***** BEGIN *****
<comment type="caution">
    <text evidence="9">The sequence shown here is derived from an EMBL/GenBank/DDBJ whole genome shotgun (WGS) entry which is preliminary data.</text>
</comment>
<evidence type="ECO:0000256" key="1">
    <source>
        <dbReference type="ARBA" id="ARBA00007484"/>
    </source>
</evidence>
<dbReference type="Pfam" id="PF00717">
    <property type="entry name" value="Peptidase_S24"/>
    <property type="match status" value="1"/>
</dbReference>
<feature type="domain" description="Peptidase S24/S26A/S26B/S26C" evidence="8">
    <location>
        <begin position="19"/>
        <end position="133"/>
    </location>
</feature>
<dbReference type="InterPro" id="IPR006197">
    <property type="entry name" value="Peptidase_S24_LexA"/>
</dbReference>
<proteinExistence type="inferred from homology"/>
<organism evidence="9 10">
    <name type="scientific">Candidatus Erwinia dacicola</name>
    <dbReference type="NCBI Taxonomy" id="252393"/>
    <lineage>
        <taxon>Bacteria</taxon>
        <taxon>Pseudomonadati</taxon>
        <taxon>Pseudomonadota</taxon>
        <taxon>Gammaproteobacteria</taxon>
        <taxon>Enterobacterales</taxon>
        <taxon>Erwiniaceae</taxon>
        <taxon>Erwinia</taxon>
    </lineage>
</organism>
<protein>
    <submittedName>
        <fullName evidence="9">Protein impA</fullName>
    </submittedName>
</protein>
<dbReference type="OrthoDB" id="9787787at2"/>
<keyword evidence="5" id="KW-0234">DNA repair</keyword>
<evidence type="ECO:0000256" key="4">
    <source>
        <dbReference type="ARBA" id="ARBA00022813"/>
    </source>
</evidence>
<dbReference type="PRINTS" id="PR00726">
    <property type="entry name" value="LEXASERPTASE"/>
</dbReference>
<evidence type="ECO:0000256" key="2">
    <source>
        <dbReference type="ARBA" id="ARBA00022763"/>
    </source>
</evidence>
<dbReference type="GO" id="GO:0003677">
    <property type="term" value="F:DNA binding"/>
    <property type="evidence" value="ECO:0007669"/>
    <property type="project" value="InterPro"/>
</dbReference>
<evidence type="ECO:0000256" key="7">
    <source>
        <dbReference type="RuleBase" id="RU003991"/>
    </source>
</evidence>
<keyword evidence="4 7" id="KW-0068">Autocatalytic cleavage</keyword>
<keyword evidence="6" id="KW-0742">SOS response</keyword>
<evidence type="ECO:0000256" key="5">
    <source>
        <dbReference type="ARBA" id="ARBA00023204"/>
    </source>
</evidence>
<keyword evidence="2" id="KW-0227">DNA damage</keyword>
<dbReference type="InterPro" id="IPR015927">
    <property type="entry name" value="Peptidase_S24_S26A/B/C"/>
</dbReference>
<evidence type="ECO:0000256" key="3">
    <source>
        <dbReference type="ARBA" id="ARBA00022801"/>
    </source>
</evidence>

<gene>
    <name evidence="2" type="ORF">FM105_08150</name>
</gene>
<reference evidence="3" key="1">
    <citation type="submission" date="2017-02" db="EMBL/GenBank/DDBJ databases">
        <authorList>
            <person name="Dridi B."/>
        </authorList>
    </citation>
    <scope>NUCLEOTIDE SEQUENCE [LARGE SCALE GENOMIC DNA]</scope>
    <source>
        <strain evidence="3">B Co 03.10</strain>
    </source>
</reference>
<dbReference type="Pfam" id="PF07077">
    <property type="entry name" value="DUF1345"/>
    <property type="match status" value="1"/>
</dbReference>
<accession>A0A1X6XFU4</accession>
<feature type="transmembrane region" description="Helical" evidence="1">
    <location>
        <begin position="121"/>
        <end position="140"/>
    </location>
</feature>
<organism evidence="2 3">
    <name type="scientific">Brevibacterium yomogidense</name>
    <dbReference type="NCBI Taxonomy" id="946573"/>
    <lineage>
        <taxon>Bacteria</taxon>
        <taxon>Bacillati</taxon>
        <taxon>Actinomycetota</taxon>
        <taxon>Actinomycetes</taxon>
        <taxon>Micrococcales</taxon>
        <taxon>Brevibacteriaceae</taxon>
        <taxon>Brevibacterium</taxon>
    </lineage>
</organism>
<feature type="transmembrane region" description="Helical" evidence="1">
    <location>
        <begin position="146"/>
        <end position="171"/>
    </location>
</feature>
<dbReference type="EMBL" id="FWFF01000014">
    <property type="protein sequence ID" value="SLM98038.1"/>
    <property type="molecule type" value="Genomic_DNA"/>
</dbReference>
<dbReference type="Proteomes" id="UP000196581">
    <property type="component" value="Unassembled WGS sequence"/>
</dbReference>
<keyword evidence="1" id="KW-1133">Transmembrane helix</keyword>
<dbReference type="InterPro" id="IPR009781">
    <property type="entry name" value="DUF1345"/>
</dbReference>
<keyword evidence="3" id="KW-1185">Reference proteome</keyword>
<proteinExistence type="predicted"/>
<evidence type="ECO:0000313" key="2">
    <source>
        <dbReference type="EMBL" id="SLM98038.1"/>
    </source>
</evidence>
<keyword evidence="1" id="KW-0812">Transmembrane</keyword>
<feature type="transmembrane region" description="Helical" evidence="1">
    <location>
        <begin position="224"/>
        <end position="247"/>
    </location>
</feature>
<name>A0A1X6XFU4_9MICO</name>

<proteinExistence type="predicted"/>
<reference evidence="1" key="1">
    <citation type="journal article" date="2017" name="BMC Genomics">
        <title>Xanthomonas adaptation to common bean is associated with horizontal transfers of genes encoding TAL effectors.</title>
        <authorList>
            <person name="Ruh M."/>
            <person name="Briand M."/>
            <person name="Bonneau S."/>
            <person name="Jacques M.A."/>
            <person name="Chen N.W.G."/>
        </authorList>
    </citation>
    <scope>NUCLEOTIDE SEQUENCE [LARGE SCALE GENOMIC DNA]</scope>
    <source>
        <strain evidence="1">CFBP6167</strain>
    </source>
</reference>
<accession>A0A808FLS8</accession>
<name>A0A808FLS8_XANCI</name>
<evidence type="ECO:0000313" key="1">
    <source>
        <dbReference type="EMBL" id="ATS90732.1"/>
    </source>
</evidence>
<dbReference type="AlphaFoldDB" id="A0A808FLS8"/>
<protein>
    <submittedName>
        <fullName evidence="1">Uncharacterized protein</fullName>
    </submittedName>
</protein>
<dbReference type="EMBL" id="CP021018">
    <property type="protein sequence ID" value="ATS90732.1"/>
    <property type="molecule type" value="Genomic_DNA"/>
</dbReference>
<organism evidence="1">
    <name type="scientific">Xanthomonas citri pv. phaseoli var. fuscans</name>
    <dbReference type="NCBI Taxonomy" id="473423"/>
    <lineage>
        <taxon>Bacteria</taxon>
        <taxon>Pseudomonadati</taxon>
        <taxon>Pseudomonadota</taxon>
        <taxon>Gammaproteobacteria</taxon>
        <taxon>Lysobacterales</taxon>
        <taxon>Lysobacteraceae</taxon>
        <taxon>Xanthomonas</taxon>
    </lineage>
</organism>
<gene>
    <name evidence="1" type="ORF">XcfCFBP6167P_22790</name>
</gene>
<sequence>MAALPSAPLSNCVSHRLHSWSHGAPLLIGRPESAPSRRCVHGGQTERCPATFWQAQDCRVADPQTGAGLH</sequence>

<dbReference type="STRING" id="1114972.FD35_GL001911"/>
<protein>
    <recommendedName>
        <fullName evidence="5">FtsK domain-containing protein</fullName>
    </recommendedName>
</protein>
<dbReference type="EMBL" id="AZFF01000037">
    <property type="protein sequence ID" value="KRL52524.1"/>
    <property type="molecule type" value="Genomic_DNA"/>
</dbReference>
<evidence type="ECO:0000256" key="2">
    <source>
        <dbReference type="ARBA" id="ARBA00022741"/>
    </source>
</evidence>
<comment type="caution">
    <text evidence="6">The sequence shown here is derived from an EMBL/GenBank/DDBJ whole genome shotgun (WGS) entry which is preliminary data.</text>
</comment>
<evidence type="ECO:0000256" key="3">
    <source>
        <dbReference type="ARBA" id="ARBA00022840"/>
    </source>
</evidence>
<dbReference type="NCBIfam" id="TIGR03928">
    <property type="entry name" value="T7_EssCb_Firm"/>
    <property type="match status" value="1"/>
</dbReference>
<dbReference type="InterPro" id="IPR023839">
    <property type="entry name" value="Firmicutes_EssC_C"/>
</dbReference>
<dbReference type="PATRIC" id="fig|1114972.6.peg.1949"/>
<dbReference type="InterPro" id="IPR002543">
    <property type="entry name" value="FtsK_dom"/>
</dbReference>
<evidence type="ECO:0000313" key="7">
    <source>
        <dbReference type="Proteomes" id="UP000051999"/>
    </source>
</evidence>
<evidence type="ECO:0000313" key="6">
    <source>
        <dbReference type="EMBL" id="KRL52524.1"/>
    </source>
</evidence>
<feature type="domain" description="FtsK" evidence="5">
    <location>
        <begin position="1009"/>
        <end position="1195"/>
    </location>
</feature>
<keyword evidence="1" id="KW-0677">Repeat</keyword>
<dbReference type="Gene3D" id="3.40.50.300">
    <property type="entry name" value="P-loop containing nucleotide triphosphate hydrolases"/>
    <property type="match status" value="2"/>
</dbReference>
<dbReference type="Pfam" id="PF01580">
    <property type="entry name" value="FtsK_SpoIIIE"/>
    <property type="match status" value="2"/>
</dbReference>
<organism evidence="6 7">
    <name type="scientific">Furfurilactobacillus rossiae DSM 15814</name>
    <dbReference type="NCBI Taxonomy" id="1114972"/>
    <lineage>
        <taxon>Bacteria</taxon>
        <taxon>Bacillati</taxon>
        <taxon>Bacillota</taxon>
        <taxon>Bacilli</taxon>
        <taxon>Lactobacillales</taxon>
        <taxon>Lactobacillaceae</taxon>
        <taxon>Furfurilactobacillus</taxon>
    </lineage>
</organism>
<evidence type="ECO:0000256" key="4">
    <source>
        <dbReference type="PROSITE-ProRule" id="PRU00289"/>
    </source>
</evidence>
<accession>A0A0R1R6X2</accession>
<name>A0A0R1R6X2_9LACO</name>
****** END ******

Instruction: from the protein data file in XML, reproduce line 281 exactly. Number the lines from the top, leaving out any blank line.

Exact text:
<name>A0A0R1R6X2_9LACO</name>